UBC Theses and Dissertations
Tracing the Dynabook : a study of technocultural transformations Maxwell, John W.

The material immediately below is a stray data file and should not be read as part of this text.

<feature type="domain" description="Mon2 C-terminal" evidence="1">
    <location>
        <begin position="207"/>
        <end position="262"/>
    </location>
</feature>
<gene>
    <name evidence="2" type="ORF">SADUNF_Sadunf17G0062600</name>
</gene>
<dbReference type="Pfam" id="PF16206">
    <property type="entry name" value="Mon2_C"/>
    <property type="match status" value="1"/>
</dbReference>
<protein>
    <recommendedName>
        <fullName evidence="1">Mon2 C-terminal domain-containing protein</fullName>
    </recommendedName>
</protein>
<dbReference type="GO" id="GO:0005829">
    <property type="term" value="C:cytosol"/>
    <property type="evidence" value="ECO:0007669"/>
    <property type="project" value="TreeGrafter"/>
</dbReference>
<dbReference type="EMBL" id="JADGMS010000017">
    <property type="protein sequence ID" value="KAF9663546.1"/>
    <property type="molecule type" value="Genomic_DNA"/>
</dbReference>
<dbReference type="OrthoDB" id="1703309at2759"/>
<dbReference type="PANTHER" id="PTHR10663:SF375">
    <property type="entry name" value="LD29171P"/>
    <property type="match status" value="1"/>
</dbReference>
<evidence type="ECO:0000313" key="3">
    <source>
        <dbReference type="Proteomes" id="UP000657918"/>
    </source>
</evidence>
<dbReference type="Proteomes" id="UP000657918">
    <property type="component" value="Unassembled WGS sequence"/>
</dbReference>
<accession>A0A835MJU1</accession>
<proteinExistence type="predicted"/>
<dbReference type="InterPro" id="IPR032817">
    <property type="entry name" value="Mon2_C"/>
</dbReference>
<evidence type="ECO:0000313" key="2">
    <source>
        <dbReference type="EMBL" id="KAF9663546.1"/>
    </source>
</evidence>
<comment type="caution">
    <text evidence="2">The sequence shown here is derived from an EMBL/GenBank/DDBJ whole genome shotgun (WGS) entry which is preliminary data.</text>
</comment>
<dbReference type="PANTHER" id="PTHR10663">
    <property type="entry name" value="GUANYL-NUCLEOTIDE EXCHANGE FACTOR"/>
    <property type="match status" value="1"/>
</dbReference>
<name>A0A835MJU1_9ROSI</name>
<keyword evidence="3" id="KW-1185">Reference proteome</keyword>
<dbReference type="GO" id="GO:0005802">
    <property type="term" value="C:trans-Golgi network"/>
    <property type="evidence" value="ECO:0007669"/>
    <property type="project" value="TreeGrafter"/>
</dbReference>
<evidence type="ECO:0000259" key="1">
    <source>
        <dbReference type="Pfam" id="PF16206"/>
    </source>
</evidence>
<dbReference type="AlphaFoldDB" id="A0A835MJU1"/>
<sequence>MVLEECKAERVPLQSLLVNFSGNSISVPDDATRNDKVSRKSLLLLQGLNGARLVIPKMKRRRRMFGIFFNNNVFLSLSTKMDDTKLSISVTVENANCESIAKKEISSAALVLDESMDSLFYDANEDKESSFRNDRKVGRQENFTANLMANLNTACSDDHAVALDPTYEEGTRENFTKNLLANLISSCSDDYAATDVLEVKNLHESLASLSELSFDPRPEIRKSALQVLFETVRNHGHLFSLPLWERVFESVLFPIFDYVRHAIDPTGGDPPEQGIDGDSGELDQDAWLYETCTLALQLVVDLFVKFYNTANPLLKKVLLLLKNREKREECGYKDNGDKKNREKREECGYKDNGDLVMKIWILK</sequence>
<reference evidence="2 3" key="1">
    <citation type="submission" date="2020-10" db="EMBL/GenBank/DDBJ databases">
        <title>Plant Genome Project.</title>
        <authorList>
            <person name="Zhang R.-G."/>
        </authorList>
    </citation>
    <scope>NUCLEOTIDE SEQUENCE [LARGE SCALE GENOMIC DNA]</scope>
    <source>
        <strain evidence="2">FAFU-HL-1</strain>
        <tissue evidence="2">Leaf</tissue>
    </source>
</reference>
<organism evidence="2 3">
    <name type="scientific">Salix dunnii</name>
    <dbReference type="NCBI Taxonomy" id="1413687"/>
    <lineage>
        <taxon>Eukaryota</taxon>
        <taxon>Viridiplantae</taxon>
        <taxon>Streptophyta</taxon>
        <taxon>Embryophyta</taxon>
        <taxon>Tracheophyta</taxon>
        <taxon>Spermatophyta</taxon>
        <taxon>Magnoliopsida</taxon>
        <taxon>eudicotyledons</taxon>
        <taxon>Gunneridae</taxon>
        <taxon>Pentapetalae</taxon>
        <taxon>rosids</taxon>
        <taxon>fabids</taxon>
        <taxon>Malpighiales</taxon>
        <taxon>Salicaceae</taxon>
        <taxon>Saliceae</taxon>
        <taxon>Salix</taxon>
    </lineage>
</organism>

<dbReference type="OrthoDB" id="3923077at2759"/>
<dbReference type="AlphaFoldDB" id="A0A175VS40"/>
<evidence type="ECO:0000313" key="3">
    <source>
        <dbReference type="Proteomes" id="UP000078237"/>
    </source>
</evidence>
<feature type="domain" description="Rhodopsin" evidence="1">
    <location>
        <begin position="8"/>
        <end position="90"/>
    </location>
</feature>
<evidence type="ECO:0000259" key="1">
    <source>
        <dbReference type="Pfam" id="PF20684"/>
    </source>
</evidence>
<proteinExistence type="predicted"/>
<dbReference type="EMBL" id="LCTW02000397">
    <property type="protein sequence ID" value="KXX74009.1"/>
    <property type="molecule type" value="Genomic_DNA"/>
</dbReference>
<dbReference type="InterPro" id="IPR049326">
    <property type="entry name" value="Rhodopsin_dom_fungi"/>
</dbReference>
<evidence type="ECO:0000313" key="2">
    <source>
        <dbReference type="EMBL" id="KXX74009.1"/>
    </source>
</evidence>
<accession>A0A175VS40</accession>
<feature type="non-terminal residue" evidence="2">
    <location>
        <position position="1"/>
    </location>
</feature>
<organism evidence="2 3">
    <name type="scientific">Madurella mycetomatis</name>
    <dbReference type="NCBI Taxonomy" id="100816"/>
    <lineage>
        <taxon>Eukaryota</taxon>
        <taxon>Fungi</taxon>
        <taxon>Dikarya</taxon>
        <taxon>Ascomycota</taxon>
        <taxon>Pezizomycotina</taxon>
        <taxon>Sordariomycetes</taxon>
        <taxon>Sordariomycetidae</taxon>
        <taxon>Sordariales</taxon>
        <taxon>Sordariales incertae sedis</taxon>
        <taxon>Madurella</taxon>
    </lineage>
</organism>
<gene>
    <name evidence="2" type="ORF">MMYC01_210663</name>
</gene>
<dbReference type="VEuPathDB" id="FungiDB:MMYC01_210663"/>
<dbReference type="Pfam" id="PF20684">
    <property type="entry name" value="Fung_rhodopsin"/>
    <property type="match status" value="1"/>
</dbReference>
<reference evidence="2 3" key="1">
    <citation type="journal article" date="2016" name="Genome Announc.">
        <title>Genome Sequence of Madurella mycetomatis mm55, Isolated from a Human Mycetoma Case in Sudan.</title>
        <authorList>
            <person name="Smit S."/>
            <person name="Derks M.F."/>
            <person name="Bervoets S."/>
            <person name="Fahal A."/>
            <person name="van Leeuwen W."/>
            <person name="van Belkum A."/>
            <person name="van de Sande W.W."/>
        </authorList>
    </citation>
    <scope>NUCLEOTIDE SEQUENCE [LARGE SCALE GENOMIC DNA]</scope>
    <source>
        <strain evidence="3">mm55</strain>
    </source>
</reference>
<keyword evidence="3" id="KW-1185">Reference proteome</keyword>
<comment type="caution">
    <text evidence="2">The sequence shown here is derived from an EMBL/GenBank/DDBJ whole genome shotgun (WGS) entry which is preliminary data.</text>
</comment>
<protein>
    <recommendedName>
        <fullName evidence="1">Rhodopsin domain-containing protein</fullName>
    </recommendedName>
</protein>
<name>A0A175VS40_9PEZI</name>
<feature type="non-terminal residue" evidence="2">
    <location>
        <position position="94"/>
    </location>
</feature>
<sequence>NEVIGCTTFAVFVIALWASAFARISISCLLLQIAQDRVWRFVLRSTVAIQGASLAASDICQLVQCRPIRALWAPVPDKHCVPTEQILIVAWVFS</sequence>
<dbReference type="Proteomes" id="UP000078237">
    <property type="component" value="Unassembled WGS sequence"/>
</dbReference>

The origins of the personal computer are found in an educational vision. Desktop computing and multimedia were not first conceived as tools for office workers or media professionals— they were prototyped as "personal dynamic media" for children. Alan Kay, then at Xerox' Palo Alto Research Center, saw in the emerging digital world the possibility of a communications revolution and argued that this revolution should be in the hands of children. Focusing on the development of the "Dynabook," Kay's research group established a wide-ranging conception of personal and educational computing, based on the ideal of a new systems literacy, of which computing is an integral part. j Kay's research led to two dominant computing paradigms: the graphical user interface for personal computers, and object-oriented programming. By contrast, Kay's educational vision has been largely forgotten, overwhelmed by the sheer volume of discourse on e-learning and the Web. However, an historical analysis of Kay's educational project and its many contributions reveals a conception of educational computing that is in many ways more compelling than anything we have today, as it is based on a solid foundation of educational theory, one that substantially anticipates and addresses some of the biggest civil/political issues of our time, those of the openness and ownership of cultural expression. The Dynabook is a candidate for what 21st-century literacy might look like in a liberal, individualist, decentralized, and democratic key. This dissertation is a historical treatment of the Dynabook vision and its implementations in changing contexts over 35 years. It is an attempt to trace the development of a technocultural artifact: the Dynabook, itself partly an idealized vision and partly a series of actual technologies. It is thus a work of cultural history. But it is more than simply a looking back; the effective history of the Dynabook, its various incarnations, and its continuing re-emergence and re-articulation mean that the relevance of this story is an ongoing question which needs to be recognized and addressed by educators, technologists, and learners today. This dissertation represents an introduction to this case.
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